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Desis doing it like this: diaspora and the spaces of the London urban Asian music scene

Kim, Helen (2011) Desis doing it like this: diaspora and the spaces of the London urban Asian music scene. PhD thesis, The London School of Economics and Political Science (LSE).

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Abstract

My thesis examines the complex, fractured and diverse spaces of Asian cultural production in London, highlighting the immensely creative work in this area of popular music. The creation of these spaces presents new and different ideas about the self, and, furthermore, what it means to be young, Asian cultural producers in Britain and beyond. I conducted 15 months of ethnographic fieldwork in which I collected interviews and engaged in participant observation in London’s various Asian music spaces - primarily at club nights, but also video shoots, album launches and music shows (large and small) throughout the city. Through ethnographic research, this thesis challenges and adds to the existing knowledge of Asian diasporic cultural production in the UK through the investigation of lived experience of diaspora. In stressing the knowledge that arrives out of everyday interactions this thesis seeks to go beyond the textual and theoretical in understanding diasporic music cultures. Furthermore the thesis explores how the everyday strategies produced within this Asian scene present a clear break from simplistic models of resistance that still forms the dominant reading of youth cultures. I argue that cultural production cannot be identified simply as a site for resistance or accommodation, nor are these Asian cultural producers following a strict binary model of authenticity or commodification. The findings suggest that these Asian music spaces are where young Asians actively engage in and create different and alternative ways of being that move away from ‘official’ constructions of Asians available in media and public debates. Moreover, Asian identities that are forged in these Asian music spaces are complex and contradictory, inclusive and exclusive. I argue that the cultural politics within the scene around representation, identity and production rely on both progressive, open, shifting and contingent definitions and boundaries of ethnic identity and forms of belonging while, at the same time, often impose or reinforce closed, exclusive, static and conservative notions of identity, nation, and gender.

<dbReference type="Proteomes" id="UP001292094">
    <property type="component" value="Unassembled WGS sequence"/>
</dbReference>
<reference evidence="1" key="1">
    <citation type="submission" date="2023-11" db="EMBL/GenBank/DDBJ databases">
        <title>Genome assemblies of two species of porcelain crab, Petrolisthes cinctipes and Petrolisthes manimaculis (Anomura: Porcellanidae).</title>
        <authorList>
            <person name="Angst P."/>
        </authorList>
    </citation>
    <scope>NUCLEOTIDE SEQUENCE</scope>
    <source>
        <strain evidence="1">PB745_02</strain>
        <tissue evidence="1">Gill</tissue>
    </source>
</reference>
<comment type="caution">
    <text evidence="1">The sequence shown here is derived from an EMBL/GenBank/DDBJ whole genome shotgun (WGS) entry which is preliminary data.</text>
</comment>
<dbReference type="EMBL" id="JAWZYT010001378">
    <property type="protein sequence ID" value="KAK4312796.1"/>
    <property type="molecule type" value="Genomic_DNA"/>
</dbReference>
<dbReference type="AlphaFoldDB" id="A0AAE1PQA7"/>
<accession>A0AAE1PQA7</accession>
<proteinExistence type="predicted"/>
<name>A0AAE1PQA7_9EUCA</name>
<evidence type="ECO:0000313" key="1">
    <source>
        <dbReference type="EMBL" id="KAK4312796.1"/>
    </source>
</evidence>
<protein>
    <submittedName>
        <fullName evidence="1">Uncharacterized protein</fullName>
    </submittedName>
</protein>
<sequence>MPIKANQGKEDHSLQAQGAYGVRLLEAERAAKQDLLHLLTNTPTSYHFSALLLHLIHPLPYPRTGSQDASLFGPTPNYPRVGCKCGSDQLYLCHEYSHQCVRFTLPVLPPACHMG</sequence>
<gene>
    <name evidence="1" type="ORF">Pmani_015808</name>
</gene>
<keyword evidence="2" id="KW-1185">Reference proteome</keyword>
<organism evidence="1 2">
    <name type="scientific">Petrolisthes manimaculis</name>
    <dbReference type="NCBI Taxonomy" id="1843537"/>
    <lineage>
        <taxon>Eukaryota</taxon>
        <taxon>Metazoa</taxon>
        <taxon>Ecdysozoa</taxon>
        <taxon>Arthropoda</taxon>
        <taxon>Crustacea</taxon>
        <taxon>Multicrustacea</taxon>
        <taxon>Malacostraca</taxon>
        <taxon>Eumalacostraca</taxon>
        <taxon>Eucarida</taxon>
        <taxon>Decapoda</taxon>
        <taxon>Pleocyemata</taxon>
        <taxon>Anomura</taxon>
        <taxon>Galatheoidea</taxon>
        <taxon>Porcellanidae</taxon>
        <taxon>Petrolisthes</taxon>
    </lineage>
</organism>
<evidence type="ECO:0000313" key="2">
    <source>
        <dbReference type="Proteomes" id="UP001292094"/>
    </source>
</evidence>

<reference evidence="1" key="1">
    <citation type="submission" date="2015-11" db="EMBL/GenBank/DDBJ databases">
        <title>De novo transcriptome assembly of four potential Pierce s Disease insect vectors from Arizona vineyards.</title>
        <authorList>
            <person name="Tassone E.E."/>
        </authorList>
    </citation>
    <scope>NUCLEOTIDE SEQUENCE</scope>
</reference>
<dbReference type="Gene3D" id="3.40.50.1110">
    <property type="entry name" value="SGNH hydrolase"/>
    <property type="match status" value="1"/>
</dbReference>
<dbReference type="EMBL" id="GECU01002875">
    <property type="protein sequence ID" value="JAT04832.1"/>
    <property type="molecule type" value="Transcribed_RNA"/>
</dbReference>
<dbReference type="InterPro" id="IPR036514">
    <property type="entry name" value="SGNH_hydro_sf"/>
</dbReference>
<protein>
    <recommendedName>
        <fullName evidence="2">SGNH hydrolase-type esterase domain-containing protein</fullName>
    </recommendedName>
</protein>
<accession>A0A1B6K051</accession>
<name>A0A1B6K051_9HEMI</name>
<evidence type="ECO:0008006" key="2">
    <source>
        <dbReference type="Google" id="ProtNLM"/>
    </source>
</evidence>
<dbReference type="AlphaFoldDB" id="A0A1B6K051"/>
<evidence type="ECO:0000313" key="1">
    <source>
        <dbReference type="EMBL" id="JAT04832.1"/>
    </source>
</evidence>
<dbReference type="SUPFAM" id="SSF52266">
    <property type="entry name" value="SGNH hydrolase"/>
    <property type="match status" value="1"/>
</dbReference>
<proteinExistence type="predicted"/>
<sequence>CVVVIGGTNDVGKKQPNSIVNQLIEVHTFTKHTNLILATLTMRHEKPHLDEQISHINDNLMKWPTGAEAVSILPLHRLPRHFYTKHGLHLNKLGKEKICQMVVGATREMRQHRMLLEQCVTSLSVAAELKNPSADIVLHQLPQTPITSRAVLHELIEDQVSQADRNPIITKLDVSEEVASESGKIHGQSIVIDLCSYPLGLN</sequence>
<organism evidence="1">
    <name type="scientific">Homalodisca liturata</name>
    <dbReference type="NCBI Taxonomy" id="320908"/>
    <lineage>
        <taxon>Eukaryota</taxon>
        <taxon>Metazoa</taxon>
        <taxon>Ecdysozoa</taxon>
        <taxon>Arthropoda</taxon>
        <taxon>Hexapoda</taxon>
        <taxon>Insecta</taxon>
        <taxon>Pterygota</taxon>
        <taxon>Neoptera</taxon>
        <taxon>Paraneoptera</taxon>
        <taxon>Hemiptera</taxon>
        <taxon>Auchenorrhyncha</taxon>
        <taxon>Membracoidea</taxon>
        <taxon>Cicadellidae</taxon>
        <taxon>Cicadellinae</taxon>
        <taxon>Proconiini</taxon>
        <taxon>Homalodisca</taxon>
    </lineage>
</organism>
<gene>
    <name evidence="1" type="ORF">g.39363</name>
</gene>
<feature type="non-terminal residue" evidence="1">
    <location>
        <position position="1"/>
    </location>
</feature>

Item Type: Thesis (PhD)
Additional Information: © 2011 Helen Kim
Library of Congress subject classification: H Social Sciences > HM Sociology
Sets: Departments > Sociology
Supervisor: Alexander, Claire
URI: http://etheses.lse.ac.uk/id/eprint/648

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